Ever since the World Wars, territory after territory has fought for independence in Europe—sometimes peacefully, often violently—and usually succeeded in their effort to depart. The fragmentation process, however, has not ended. Catalonia, Scotland, and South Tyrol represent the desire of millions to break free and escape a supposedly oppressive power. With the desire for separation often comes along a mindset that opposes some principles of liberalism.
The image of a battle between oppressors and freedom fighters is appealing, and exactly what those promoting secession need to win the support abroad. The reality, of course, is usually far greyer. Separatist movements have operated with lies and half-truths just like those they are battling. But more concerning is that below their superficial motif hides a substantial distrust into what has made the European Union and post-war Europe successful and resistant against the turmoil of our time.
In theory, the right to self-determination is the search for statehood whenever the inhabitants of a territory make it known, usually by a plebiscite, that they no longer wish to belong to a state, but wish either to form an independent state or, in some cases, to attach themselves to another one. That being said, what we witness today is not just the right of self-determination of inhabitants of a particular territory, but the so-called right to self-determination of nations.
From the outside, it might appear that the people of Catalonia, just like the people of other territories, are undisputedly united in their wish to form an independent state, yet in reality, they are highly diverse in their positions towards a potential split. The concept of nation and tendencies of nationalism restrict the will of the one in favour of the many. What the leaders of separatist movements often criticise in regards to the oppressiveness and artificiality of the current state they are part of can apply to ‘their’ territory just as well.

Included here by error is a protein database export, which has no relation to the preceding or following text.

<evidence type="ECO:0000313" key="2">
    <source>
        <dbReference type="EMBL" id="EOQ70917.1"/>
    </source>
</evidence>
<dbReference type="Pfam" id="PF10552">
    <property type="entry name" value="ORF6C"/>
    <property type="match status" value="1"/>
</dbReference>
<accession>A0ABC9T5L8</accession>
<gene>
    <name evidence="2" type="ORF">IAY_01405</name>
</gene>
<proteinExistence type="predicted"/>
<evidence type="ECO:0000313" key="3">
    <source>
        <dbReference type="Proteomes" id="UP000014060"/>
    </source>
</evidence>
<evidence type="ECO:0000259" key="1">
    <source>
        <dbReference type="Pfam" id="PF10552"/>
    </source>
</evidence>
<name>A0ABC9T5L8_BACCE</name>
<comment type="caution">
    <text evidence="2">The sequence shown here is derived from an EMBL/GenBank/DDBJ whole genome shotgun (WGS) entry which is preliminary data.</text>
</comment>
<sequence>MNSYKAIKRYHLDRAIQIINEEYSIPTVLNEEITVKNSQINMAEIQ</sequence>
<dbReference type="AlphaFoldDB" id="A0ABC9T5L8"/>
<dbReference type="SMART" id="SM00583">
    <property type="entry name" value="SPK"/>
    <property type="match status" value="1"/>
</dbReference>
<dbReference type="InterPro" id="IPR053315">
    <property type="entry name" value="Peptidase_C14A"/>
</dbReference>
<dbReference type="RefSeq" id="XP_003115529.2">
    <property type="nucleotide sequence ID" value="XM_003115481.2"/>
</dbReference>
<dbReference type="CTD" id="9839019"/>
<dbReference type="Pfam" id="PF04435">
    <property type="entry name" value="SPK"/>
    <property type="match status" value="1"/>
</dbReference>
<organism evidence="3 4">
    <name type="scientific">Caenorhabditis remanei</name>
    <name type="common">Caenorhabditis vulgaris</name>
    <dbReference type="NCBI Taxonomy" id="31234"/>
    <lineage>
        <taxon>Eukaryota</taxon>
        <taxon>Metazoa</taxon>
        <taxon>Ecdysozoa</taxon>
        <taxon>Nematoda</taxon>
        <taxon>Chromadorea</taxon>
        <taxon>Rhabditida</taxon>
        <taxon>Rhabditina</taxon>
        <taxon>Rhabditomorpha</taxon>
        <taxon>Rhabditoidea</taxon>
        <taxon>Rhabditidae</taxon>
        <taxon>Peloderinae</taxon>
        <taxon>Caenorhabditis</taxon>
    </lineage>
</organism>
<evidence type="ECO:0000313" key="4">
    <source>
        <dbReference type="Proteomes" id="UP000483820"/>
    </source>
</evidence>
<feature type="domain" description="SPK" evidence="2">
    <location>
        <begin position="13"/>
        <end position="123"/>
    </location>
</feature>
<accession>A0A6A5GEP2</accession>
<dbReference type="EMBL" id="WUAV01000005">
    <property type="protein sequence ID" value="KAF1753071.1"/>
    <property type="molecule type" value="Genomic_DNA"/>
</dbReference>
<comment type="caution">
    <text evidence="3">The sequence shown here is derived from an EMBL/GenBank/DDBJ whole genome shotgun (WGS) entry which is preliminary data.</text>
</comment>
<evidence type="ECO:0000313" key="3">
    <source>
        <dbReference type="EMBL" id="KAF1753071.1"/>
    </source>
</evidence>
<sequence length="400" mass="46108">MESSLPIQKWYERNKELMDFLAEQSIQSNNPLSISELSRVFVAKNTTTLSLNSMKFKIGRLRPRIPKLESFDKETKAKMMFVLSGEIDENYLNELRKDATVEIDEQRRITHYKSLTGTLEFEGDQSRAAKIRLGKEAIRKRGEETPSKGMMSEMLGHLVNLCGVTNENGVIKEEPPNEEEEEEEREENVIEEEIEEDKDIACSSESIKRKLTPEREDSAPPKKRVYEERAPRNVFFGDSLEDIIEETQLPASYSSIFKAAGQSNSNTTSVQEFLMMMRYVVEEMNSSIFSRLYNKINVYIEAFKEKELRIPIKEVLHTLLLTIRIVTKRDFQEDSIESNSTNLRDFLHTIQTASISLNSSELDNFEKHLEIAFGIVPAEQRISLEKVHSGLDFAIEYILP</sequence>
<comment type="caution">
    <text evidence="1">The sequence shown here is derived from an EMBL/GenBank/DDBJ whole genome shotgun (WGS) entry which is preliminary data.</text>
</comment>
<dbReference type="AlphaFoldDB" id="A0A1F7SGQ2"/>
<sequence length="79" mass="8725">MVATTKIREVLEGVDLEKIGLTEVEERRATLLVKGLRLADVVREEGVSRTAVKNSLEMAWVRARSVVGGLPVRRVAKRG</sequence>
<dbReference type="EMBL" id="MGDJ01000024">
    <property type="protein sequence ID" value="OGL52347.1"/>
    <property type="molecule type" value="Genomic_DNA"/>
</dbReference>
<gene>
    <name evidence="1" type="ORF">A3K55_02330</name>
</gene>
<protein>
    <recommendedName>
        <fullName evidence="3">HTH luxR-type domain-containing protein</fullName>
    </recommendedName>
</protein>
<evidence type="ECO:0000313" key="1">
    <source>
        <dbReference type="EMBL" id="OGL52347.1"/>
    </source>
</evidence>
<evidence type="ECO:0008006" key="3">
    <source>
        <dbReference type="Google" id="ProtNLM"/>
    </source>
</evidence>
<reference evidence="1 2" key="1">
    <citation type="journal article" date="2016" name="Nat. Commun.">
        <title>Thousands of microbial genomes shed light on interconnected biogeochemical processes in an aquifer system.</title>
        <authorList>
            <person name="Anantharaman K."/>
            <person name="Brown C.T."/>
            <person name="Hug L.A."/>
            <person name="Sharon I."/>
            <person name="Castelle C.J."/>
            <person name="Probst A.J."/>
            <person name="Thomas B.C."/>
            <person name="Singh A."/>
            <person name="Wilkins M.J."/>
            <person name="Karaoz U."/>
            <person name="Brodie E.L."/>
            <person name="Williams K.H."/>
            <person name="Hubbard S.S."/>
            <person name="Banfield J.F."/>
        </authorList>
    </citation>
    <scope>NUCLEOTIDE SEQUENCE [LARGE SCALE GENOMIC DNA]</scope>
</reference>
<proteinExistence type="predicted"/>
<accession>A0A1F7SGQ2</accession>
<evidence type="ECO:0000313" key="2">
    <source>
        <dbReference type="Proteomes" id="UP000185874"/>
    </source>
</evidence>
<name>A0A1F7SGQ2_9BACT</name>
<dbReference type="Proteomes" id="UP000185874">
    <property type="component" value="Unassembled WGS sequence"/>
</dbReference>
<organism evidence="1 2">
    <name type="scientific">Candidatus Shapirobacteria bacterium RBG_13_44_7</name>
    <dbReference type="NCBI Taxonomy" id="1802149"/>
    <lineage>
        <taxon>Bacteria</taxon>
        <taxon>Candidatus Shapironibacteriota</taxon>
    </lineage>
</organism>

Once an artificial ‘box’ is created and labelled as a nation-state, the rightfulness of its existence is up for debate. There are no clear-cut parameters to determine the validity of a nation-state. Is it language? (Then there is no hope for Scotland.) Is it tradition and history? Is it just the overwhelming feeling of nationalism at one point in time? On the contrary, to carry the right to self-determination to the extreme would probably mean that small groups of individuals, barely large enough to form independent administrative units, could break loose. A version of severe fragmentation that might sound appealing to radical deconstructionists, but not feasible for the level of political and economic organisation the European society has developed up until this moment. The European Union might provide the appropriate conditions for a highly fragmented continent and organise trade as well as harmonisation of law where it is useful. That, however, is not what many movements want—and the European Union has unfortunately revealed many flaws in the past and earned a perception that will be hard to change.
The right to self-determination is meant to be limited to decolonisation processes and undemocratic regimes that do not respect the rule of law, subject to conditions established by the United Nations. Spain, with all its faults and shortcomings, is far from being an undemocratic state. The Economist Democracy Index groups Spain among ‘full democracies’, akin to the United Kingdom, which barely held on to Scotland a few years ago.
Those who call for secession the most are often those who think the big wigs do not care about the people—similar to the distrust into the European Union, a soulless and faceless administration thousands of miles away. The support for secession reached its peak in Catalonia at the end of 2014 and has decreased since then. The rise in support for secession coincided at the time with the worst point of the economic crisis. Uncertainty and social unrest tempted many to think that secession, that self-governance within a small entity, might be the answer. The economic crisis and the discomfort with seemingly uncontrollable powers in a globalised world gave a reason for retreat.
While the right to self-determination is inherently a cornerstone of liberalism, separatist movements across Europe have been somewhat romanticised almost to the point that the shortcomings and the negative tendencies were being overlooked for a while. The call for self-determination can turn into or be caused by an anti-liberal attitude and offer an ostensibly easy solution for complex issues. Those who make false promises might just grab at power they cannot reach right now.